February 22, 1971

Psychological Hazards of Convalescence Following Myocardial Infarction

Author Affiliations

From the Department of Psychiatry, Massachusetts General Hospital, Boston.

JAMA. 1971;215(8):1292-1296. doi:10.1001/jama.1971.03180210038007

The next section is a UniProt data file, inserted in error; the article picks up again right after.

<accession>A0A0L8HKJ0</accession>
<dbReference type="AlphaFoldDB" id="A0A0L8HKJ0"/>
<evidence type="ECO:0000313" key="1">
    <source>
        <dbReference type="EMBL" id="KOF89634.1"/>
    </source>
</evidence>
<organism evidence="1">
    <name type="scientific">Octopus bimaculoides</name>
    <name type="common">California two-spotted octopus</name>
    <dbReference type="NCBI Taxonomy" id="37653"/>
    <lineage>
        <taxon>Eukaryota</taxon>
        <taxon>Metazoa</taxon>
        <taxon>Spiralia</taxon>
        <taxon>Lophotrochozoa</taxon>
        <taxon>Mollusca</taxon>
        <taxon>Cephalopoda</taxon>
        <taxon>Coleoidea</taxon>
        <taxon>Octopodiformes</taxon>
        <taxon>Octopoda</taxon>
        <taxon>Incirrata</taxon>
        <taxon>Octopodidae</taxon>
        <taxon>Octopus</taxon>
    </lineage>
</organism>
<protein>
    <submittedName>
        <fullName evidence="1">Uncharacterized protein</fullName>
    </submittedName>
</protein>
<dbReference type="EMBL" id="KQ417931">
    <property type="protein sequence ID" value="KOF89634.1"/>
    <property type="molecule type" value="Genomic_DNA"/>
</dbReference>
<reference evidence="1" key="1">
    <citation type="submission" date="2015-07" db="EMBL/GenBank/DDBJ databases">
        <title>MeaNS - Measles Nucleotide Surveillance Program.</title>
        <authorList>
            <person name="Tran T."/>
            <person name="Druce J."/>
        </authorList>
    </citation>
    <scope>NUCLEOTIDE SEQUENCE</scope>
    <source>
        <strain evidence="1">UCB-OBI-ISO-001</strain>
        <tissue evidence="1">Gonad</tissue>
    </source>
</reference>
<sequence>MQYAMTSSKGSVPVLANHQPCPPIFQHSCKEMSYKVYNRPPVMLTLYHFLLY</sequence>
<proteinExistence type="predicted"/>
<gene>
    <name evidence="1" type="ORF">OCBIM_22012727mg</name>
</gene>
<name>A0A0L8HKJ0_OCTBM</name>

Emotional problems during convalescence from myocardial infarction seriously hamper rehabilitation and the return to work. Of the 24 patients studied, 21 rated themselves as anxious or depressed and 18 were judged by the examiner to require either a tranquilizer or antidepressant. Sleep disturbances occurred in 15 patients and disruptive family quarrels over aspects of convalescence took place in 18 cases. There was a uniform tendency to avoid taking sedatives, to minimize symptoms during follow-up examinations, and to retain harmful habits. Eleven patients did not return to work, nine for psychological reasons, and those who did resume part or full-time employment experienced anxiety or augmentation of angina or dyspnea or both. Suggestions are offered which may help to lessen the emotional hazards of convalescence.